The following example retrieves the name of the author of the first article in an array of articles (provided that each article has a Author member and that each author has a Name member), and results in null if the array is null, if its first element is null, if the Author member of that article is null, or if the Name member of that author is null. Note that an IndexOutOfRangeException is still thrown if the array is non-null but empty (i.e. zero-length).

var name = articles?[0]?.Author?.Name;

Visual Basic .NET[edit]

Visual Basic 14 and above have the ?. (the null-conditional member access operator) and ?() (the null-conditional index operator), similar to C#. They have the same behavior as the equivalent operators in C#. [11]

The following statement behaves identically to the C# example above.

Dim name = articles?(0)?.Author?.Name

Gosu[edit]

Null safe invocation operator:[12]

var name = article?.author?.name

The null-safe invocation operator is not needed for class attributes declared as Gosu Properties:

class Foo {
    var _bar: String as Bar
}

var foo: Foo = null

// the below will evaluate to null and not return a NullPointerException
var bar = foo.Bar

Kotlin[edit]

Safe call operator:[13]

val name = article?.author?.name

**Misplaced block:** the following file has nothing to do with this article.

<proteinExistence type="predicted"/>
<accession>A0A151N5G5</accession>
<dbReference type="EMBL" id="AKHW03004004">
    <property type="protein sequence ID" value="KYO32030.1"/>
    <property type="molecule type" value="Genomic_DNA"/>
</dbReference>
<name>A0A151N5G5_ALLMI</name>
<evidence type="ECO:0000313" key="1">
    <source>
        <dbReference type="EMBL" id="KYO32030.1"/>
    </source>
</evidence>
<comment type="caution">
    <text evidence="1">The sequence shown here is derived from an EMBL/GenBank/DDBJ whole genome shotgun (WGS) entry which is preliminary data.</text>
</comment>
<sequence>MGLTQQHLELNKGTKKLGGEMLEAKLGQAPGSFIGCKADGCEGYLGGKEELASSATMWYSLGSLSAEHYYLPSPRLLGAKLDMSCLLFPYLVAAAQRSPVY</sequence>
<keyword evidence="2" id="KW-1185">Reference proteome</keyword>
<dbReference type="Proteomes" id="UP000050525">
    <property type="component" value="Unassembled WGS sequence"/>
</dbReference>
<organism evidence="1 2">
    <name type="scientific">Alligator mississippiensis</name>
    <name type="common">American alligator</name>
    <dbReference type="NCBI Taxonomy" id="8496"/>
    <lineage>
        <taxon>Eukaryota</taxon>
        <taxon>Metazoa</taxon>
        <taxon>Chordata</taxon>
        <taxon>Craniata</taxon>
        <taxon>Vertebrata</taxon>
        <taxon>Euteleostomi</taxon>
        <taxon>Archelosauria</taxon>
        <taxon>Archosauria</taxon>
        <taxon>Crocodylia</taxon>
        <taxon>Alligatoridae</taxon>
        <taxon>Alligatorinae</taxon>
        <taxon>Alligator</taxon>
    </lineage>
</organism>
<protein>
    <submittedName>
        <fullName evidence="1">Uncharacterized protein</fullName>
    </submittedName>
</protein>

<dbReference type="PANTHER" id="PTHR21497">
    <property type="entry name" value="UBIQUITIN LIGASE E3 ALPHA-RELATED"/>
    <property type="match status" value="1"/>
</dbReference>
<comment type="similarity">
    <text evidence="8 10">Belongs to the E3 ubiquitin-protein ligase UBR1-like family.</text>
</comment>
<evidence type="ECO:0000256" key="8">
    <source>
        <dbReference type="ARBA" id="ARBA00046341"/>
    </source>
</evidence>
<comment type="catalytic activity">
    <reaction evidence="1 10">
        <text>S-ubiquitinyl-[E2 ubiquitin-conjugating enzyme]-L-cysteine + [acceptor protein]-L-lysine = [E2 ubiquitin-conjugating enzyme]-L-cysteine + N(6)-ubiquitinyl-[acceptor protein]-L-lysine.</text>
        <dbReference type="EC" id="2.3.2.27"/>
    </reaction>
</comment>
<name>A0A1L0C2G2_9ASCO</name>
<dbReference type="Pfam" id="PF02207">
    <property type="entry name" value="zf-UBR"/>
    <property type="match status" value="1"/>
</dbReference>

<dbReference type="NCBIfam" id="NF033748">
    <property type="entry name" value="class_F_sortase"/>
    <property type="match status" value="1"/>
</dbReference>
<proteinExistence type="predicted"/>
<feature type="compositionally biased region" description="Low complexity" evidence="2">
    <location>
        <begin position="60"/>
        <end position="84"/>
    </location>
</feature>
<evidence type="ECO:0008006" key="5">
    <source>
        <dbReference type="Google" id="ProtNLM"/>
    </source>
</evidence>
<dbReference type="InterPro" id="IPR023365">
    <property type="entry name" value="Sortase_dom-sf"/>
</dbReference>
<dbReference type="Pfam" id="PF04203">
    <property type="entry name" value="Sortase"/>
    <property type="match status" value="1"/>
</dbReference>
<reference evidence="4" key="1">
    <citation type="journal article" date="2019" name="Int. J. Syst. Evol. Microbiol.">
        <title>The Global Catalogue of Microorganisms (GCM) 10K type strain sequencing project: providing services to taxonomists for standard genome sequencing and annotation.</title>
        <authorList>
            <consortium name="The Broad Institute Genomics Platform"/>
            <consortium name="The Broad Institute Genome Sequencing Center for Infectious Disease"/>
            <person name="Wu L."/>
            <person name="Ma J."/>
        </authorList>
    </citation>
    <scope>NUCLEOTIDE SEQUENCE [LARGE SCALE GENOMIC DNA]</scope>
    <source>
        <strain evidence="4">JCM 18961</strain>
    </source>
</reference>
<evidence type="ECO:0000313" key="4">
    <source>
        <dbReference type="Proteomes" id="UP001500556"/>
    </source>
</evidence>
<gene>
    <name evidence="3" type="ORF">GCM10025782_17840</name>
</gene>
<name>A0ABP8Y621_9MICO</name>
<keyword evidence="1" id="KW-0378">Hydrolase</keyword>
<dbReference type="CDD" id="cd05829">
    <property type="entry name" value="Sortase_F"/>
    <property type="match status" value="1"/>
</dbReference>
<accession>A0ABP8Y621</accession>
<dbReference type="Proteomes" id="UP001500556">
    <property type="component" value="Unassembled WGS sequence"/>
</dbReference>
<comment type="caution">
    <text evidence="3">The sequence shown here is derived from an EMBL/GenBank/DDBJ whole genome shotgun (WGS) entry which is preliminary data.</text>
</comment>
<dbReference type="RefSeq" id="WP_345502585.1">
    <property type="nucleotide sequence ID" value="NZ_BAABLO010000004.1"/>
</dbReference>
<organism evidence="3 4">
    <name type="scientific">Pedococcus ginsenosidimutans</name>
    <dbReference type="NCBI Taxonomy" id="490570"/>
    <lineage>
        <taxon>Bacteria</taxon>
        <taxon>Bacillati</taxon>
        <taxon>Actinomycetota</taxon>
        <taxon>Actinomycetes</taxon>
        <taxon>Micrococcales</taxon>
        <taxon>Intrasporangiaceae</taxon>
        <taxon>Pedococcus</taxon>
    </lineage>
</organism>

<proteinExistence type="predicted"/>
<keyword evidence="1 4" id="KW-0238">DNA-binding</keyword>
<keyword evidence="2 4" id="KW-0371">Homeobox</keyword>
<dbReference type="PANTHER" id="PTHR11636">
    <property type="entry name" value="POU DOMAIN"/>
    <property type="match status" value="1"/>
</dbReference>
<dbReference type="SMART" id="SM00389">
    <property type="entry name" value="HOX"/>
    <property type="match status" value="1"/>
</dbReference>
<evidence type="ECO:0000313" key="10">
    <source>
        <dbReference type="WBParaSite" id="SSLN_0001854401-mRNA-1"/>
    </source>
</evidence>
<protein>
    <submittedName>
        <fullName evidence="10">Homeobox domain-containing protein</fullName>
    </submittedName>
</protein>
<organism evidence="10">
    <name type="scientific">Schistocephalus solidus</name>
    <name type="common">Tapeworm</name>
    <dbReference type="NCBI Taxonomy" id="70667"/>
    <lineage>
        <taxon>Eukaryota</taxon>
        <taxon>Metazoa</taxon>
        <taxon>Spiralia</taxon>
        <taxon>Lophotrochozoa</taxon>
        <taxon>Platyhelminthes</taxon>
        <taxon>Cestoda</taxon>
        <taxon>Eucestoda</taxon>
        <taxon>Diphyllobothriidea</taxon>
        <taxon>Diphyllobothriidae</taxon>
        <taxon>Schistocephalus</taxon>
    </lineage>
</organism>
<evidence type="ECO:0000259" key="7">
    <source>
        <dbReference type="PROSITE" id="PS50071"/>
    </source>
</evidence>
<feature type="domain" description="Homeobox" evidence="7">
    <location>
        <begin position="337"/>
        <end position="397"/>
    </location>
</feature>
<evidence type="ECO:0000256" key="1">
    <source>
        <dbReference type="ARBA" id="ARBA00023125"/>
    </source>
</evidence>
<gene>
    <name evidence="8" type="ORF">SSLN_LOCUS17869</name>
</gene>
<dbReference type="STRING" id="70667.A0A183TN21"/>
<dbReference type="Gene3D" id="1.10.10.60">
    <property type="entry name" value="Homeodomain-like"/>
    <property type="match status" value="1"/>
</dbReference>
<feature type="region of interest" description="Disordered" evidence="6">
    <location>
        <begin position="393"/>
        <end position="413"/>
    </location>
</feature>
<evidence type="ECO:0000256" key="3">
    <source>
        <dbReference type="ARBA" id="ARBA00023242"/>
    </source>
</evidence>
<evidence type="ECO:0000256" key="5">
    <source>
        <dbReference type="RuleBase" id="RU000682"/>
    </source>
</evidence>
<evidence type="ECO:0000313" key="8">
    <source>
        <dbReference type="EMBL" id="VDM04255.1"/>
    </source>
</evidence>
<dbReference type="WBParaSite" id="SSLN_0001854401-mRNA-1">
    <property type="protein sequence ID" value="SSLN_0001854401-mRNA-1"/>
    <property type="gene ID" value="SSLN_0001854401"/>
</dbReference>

Perl 6[edit]

Safe method call:[14]

my $name = $article.?author.?name;

Python[edit]

The safe navigation operator is not currently supported in Python, but it is currently being proposed for inclusion with the following syntax:[15]

# Proposed syntax, not yet part of the language:
name = article?.author?.name

JavaScript[edit]

Optional chaining operator is currently a Stage 3 proposal in ECMAScript:[16]

const name = article?.author?.name

CoffeeScript[edit]

Existential operator:[17]

zip = lottery.drawWinner?().address?.zipcode

TypeScript[edit]

Optional chaining operator was included in the Typescript 3.7 release:[18]

let x = foo?.bar.baz();

Crystal[edit]

Crystal supports the try safe navigation method [19]

name = article.try &.author.try &.name

Rust[edit]

Rust supports the ? and try!{} operators for structures implementing the Try trait[20].

// The preferred method of quick returning Errors
fn write_to_file_question() -> Result<(), MyError> {
    let mut file = File::create("my_best_friends.txt")?;
    file.write_all(b"This is a list of my best friends.")?;
    Ok(())
}

// The previous method of quick returning Errors
fn write_to_file_using_try() -> Result<(), MyError> {
    let mut file = r#try!(File::create("my_best_friends.txt"));
    r#try!(file.write_all(b"This is a list of my best friends."));
    Ok(())
}

Scala[edit]

The null-safe operator in Scala is provided by the library Dsl.scala[21].

val name = article.?.author.?.name : @ ?